• Case is on the docket (aka a court’s schedule or calendar)

    • Briefs are submitted—written summary of each lawyer’s side of the case

    • Justices study lower court proceedings and briefs

    • Oral arguments 1. Each side gets 30 mins to argue 2. Justices get to ask questions


  • Deliberations hear the indv case out of the 1000s of cases appealed to them.

  • a. CJ summarizes case and main points b. Group discussion, each presents views c. Justices vote—simple majority “wins”

  • 5. Opinions issued a. Define: written statement explaining ruling and reasons for reaching that decision b. Majority opinion: “winning” decision, sets precedent c. Concurring opinion: agree with majority opinion but for different reasons d. Dissenting opinion (aka minority opinion): disagree with majority opinion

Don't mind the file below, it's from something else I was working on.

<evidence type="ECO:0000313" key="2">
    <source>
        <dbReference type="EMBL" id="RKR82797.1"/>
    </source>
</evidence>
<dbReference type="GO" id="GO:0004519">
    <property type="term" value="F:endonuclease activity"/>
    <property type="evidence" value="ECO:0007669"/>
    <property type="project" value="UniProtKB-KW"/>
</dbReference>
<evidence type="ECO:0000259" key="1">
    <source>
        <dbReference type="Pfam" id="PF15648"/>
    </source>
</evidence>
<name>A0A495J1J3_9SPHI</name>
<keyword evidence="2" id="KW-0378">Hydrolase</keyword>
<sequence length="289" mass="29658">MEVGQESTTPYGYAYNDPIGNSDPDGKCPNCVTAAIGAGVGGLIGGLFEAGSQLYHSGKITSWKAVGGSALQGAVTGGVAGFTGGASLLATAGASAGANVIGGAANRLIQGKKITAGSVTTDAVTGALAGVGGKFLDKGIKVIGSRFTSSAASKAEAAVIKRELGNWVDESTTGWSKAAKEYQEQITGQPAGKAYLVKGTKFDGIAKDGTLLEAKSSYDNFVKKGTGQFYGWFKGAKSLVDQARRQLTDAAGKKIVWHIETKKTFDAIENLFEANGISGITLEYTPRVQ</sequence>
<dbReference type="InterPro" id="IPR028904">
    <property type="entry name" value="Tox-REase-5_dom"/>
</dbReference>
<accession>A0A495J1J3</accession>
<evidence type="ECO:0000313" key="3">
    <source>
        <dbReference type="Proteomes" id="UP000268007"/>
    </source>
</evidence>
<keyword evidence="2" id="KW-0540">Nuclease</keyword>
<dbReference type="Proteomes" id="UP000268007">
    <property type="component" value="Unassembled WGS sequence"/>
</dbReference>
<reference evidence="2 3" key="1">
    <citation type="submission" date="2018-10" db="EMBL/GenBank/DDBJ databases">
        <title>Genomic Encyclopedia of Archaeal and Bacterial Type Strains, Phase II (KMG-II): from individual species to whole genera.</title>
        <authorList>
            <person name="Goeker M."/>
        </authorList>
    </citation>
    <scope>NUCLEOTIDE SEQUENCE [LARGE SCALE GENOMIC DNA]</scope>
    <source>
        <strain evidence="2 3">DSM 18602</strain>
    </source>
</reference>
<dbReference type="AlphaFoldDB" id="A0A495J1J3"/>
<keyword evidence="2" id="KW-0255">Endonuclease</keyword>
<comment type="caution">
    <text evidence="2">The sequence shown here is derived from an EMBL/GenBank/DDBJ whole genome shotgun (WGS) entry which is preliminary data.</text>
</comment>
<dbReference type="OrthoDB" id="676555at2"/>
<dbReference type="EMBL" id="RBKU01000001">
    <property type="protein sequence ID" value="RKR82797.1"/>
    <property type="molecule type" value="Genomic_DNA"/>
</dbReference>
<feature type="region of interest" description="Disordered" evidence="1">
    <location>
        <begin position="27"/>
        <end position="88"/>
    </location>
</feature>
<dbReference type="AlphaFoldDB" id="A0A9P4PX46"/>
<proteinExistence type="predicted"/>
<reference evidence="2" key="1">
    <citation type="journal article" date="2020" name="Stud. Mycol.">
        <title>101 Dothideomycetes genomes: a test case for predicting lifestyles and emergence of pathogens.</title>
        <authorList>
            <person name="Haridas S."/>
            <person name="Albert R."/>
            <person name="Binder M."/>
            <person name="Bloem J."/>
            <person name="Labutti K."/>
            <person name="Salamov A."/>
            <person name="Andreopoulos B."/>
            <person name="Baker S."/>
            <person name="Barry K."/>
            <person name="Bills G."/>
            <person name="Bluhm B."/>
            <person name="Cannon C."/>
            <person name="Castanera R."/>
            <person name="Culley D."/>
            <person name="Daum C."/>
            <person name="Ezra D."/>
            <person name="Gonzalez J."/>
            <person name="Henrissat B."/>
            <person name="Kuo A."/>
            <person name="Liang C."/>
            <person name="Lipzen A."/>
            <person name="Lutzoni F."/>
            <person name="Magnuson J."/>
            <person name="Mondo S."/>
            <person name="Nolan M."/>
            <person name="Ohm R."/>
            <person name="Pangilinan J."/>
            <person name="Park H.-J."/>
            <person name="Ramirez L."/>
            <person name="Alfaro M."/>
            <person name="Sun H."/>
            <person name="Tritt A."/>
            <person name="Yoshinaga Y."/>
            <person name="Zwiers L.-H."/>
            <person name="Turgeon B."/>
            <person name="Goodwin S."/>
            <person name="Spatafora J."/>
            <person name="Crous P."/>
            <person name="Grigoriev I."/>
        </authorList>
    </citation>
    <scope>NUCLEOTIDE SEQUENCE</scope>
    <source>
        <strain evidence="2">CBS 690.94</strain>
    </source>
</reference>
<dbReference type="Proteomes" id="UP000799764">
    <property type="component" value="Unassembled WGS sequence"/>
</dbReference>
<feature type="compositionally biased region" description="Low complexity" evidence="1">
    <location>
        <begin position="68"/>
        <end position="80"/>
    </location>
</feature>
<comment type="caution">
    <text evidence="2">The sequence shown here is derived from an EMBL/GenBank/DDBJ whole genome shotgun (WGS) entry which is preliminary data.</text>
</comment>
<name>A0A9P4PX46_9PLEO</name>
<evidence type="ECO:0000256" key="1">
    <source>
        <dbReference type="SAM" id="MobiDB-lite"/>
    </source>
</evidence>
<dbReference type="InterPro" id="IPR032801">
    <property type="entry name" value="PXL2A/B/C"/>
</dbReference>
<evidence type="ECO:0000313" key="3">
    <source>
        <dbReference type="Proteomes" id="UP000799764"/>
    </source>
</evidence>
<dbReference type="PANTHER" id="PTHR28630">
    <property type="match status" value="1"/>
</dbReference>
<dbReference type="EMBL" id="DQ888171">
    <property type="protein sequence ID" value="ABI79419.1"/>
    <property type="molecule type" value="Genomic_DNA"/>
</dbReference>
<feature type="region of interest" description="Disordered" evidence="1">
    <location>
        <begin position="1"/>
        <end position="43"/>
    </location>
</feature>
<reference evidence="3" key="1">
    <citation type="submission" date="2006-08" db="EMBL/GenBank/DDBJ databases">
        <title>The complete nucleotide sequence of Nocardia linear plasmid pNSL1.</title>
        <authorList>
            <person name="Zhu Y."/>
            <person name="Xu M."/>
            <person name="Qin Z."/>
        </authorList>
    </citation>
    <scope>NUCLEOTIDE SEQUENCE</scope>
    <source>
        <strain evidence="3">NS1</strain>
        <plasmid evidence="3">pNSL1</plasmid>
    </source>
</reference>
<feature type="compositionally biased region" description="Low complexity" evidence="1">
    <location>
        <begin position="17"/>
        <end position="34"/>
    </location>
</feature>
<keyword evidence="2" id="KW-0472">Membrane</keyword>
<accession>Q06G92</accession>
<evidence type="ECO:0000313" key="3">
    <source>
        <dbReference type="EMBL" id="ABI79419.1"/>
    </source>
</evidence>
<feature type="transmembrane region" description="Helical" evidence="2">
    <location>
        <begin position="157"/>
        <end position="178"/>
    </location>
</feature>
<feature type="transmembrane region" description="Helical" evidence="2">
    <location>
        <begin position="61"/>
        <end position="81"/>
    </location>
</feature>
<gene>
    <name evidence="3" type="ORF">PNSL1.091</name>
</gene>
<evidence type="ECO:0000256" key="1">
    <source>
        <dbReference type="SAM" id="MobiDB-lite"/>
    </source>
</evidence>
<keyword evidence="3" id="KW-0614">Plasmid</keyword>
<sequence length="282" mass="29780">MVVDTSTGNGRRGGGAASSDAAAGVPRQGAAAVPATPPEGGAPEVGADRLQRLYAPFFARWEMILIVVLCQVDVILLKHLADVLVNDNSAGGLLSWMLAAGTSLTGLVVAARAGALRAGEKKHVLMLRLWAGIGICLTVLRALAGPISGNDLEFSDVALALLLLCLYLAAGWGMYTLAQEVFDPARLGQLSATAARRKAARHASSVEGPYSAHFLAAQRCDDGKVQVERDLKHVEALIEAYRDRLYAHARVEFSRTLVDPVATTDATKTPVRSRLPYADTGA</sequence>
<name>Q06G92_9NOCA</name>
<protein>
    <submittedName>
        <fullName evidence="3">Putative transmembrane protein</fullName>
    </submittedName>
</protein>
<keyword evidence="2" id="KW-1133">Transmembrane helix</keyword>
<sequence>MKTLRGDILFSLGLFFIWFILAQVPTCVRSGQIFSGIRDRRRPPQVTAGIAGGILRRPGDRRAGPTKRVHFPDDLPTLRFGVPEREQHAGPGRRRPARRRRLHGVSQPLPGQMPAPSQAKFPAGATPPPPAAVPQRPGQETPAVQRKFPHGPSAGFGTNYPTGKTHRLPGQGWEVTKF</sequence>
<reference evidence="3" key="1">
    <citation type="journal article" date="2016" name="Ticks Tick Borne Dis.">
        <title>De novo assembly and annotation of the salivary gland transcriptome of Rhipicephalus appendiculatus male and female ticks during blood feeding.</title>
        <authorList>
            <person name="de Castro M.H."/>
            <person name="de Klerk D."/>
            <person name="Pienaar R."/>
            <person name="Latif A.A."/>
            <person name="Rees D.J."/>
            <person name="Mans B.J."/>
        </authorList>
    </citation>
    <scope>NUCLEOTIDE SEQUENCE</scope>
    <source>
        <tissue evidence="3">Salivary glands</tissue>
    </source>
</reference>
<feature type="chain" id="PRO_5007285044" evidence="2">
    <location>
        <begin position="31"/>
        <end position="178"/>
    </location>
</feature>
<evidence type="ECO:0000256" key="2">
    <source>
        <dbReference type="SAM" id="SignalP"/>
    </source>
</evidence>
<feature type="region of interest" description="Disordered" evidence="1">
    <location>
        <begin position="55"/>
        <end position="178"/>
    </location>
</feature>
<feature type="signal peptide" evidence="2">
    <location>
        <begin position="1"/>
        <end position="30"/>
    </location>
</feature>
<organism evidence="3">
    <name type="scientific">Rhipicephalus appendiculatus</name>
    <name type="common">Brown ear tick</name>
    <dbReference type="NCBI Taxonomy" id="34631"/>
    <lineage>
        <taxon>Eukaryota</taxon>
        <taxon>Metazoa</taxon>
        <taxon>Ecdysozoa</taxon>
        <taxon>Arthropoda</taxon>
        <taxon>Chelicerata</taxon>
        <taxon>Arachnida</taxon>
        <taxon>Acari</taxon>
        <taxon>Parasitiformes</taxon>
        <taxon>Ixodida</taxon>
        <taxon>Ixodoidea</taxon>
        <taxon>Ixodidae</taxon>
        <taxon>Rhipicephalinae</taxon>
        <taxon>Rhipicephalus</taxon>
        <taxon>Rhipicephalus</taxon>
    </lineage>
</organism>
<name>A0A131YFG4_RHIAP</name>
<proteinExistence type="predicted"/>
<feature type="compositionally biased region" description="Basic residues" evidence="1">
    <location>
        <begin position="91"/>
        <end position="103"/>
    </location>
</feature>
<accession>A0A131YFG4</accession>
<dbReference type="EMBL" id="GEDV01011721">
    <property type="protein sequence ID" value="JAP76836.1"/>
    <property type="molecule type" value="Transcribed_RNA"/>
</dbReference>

• Factors influencing the Court hear the indv case out of the 1000s of cases appealed to them.

  • 1. Constitution—fundamental law of US 2. Precedent—are there past similar cases 3. Intent—of the Constitution and law(s) in question 4. Social values—what is the current view of most Americans (will of the people) 5. Personal judicial philosophy—to what extent should justices become involved in setting policy


JUDICIAL PHILOSOPHY: An ongoing “discussion” in American politics about the extent to which justices/judges should involve themselves with setting policy. Judges don’t make laws so how does a judge set policy?

JUDICIAL ACTIVISM: the Jud branch is an equal partner with the Leg and Exec and should be actively involved in interpreting and applying laws. Strong belief in judicial review.